So, you think individuals are like children who need to be told what to do, yet some how politicians are like adults and able to tell them what to do?

News flash: individuals are not like children - they are independent, free, beings. They no more need the 'lessons' by the politicians than a slave needs an owner.

Edited by Traktion

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A successful planned economy could indeed be quite nice. The problem is that no-one has ever come up with one that works anything like as well as an unplanned economy and, in addition, all the variants tried thus far seem to involve concentration camps and bullets to the back of the head for large numbers of people. Oh, and Trabants, don't forget them.

A planned economy doesn't work, because a handful of liars in suits are never going to be able to understand or dictate to millions of people, all with different thoughts and aspirations. It's arrogant folly to think otherwise.

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I don't disagree- yet you assume that capitalism will not also end with the camps and the bullets- this could be less of a distinction than you imagine. Any system under stress will eventually deteriorate to barbarism- and if you listen carefully you will already hear the theme music of tyranny playing softy in the background- all those little references to the 'slowness' of the democratic process- the barely concealed rage at the apparent inability of the politicians to 'do the right thing', which translates into shafting their populations to save the banks.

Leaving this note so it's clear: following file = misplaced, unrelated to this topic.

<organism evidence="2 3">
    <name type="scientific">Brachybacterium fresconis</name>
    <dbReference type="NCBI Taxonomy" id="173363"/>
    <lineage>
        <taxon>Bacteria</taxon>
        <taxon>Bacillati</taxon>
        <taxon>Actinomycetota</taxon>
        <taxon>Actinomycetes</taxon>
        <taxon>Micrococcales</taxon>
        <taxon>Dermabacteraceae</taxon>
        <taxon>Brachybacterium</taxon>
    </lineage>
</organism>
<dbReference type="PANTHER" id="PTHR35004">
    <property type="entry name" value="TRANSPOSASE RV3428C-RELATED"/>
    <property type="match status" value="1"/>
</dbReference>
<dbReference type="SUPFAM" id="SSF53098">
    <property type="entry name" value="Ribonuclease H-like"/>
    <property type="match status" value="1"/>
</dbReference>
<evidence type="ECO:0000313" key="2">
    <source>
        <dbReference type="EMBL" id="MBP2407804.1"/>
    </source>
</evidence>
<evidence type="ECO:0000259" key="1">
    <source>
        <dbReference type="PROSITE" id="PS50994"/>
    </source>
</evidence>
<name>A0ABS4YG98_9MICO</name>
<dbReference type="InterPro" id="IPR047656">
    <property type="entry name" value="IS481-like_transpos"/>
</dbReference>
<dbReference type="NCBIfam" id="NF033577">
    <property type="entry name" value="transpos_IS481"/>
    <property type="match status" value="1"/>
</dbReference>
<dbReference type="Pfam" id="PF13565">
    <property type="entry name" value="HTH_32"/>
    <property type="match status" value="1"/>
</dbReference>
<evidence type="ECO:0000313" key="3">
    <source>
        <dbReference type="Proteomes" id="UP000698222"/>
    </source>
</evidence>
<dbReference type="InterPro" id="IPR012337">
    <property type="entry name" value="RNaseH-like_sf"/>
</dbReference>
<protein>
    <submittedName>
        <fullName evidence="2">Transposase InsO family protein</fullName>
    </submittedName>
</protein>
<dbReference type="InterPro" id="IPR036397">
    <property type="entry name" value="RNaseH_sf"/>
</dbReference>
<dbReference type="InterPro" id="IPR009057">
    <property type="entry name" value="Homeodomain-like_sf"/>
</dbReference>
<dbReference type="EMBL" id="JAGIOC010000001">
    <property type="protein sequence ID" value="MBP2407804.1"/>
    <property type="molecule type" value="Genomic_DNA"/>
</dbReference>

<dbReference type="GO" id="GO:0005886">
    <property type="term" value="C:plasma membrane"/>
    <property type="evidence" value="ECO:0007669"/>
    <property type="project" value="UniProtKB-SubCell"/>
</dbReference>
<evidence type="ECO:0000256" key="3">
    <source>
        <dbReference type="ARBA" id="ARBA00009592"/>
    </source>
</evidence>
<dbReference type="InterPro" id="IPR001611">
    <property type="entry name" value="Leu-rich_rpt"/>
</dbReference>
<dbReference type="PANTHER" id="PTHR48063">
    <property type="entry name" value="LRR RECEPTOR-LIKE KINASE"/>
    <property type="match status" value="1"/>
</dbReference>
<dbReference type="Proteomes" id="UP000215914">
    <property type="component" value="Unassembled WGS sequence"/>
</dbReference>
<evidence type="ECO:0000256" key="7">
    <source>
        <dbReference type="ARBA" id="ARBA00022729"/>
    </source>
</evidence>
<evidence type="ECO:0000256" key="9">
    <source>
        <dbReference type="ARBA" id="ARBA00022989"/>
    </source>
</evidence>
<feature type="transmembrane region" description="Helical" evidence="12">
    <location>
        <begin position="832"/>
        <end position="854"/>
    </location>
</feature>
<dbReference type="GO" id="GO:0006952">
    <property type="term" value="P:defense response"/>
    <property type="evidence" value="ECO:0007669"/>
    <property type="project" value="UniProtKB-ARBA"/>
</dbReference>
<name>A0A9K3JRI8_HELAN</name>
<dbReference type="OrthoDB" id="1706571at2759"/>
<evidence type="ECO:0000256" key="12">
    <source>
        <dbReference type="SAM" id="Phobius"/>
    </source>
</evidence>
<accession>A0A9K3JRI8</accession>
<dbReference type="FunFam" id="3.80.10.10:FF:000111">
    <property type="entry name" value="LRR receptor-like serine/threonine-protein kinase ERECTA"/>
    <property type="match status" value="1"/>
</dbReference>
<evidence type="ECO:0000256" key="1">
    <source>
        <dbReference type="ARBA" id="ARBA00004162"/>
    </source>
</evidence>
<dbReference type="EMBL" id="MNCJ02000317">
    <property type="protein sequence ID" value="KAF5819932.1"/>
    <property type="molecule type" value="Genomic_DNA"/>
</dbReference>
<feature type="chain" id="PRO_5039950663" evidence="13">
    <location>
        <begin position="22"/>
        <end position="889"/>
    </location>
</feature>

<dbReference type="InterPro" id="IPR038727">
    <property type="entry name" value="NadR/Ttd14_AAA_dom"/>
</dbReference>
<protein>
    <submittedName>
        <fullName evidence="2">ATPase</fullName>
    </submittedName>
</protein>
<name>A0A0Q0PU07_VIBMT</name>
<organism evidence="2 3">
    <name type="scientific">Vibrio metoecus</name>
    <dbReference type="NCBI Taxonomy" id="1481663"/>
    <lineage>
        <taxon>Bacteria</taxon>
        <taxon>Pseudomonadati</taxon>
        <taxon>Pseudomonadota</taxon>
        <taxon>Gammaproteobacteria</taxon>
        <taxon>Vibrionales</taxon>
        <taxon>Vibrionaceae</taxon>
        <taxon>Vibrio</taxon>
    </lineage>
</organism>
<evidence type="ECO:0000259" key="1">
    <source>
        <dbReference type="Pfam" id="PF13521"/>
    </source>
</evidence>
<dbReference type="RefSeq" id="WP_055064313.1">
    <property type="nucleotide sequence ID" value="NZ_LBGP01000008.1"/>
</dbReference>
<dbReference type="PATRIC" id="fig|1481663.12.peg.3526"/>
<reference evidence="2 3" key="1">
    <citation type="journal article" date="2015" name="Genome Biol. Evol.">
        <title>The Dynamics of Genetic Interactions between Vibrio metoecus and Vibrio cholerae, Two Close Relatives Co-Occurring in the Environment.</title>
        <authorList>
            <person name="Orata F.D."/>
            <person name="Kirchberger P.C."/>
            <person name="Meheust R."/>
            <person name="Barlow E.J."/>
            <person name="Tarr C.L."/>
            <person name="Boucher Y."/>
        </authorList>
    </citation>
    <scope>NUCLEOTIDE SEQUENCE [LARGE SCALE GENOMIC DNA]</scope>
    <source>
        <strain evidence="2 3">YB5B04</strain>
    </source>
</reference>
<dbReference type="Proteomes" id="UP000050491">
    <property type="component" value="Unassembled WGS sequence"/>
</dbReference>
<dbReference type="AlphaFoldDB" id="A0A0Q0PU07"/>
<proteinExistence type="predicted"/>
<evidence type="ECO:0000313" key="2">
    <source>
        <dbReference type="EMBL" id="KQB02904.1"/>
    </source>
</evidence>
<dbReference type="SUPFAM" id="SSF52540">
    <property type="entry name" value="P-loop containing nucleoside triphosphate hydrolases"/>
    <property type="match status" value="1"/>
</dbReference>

Democracy, liberty and human rights are gradually being moved from the 'essential' list to the 'nice to have' list- that list of things that we can apparently no longer afford to have- it's the crisis you see- it's urgent. So to save the western world we have to trash it's values and it's freedoms.

So in the end we may find that the final destination of capitalism will look no different to that of socialism- certainly the version of capitalism we have now is as ideologically driven, and as flawed, as any soviet fantasy- and the message seems strikingly similar.

Strip away the rhetoric and both the Neo Liberal right and the Soviet Socialist Republic have a similar tale to tell- it's a tale of how individual suffering is a price worth paying in order to preserve the values of the system- that in the end the system is greater than the individual and those who get crushed beneath it's progress are a necessary lubricant on the path to the shining-ever retreating-future.